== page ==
Teaching assistant Leah Forster was just 42 when she was given the devastating news that she had Parkinson’s Disease.
She received the diagnosis last year after noticing a weakness down the left side of her body and having to go for tests.
Following the news she has thrown herself into various charity efforts, raising £8,100 to help fund research into the condition – which affects the central nervous system.
The inspirational mum-of-two is also keen to raise awareness of the fact that many younger people are diagnosed with the illness, despite the fact that it tends to be associated with adults in their 60s and 70s.
While it is true that the disease is fairly rare in people under 40, it is also thought that those in middle age don’t always receive a diagnosis, suggesting that the number of young sufferers is higher than official statistics would suggest.
“My symptoms were only minor. It was a big shock as I thought only old people got Parkinson’s,” Leah told the Northern Echo.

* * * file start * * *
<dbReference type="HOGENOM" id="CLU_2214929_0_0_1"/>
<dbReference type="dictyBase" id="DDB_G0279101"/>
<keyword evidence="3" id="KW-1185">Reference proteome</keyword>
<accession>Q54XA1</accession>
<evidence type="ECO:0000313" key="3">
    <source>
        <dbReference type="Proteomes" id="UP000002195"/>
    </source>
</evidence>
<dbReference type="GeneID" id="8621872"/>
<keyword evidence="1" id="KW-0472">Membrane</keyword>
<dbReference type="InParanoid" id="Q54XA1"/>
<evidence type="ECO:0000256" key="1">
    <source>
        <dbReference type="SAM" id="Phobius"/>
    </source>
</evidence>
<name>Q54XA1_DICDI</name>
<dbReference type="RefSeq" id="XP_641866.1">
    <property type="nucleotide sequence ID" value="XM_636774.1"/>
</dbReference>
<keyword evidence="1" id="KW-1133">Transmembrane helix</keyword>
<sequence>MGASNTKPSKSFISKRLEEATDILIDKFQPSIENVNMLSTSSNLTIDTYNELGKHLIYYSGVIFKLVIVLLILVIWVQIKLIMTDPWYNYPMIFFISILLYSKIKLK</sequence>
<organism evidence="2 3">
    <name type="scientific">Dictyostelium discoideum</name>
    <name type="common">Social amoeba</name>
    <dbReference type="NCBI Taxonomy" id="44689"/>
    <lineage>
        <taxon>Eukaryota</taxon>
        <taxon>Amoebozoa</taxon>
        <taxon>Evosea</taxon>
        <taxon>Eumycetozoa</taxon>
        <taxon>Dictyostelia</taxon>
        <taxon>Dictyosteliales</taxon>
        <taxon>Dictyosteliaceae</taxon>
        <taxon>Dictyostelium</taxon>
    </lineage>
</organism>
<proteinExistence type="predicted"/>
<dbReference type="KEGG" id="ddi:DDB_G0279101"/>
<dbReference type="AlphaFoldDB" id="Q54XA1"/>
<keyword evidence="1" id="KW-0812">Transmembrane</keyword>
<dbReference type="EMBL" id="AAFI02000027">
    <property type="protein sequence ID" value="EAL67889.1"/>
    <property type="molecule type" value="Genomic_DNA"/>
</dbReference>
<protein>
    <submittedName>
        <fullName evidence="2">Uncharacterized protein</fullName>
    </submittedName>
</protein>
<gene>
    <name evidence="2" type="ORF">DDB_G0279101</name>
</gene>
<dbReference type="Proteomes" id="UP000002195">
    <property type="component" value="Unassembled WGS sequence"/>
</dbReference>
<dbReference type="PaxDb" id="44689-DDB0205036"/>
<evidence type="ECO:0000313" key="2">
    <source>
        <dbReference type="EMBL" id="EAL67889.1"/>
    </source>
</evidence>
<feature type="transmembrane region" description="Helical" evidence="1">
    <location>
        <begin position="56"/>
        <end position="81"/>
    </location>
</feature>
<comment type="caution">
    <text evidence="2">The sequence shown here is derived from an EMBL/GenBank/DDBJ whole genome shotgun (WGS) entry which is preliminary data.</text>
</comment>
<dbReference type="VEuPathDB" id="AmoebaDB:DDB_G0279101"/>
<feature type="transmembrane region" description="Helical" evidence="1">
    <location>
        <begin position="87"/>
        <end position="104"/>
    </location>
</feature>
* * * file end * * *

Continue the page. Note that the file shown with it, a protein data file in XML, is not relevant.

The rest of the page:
“At first I didn’t want people to know what I had, I didn’t want a fuss made.
“I have an example to set to two sons that there are people far worse off than me.”
Chrissie Fielden, a regional fundraiser for the charity Parkinson’s UK, said: “Leah has been a complete inspiration to us all.”
Parkinson’s is thought to affect up to ten million people worldwide, with symptoms including tremors, stiff joints and problems balancing. Among the most famous sufferers are former boxing champion Mohammed Ali and Back to the Future actor Michael J Fox.